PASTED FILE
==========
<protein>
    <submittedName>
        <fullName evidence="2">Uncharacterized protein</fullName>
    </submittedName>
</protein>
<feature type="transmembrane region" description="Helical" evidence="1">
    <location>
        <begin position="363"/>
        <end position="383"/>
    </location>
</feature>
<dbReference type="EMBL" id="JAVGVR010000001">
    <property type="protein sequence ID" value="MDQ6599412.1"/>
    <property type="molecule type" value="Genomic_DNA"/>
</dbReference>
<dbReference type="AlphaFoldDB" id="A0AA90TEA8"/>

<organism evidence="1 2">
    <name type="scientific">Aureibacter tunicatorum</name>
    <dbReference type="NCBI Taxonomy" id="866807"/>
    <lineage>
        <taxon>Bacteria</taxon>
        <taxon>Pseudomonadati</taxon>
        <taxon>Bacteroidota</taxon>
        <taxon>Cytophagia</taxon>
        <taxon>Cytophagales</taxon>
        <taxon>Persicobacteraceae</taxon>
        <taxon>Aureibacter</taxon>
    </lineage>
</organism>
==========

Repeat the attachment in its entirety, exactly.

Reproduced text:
<protein>
    <submittedName>
        <fullName evidence="2">Uncharacterized protein</fullName>
    </submittedName>
</protein>
<feature type="transmembrane region" description="Helical" evidence="1">
    <location>
        <begin position="363"/>
        <end position="383"/>
    </location>
</feature>
<dbReference type="EMBL" id="JAVGVR010000001">
    <property type="protein sequence ID" value="MDQ6599412.1"/>
    <property type="molecule type" value="Genomic_DNA"/>
</dbReference>
<dbReference type="AlphaFoldDB" id="A0AA90TEA8"/>

<organism evidence="1 2">
    <name type="scientific">Aureibacter tunicatorum</name>
    <dbReference type="NCBI Taxonomy" id="866807"/>
    <lineage>
        <taxon>Bacteria</taxon>
        <taxon>Pseudomonadati</taxon>
        <taxon>Bacteroidota</taxon>
        <taxon>Cytophagia</taxon>
        <taxon>Cytophagales</taxon>
        <taxon>Persicobacteraceae</taxon>
        <taxon>Aureibacter</taxon>
    </lineage>
</organism>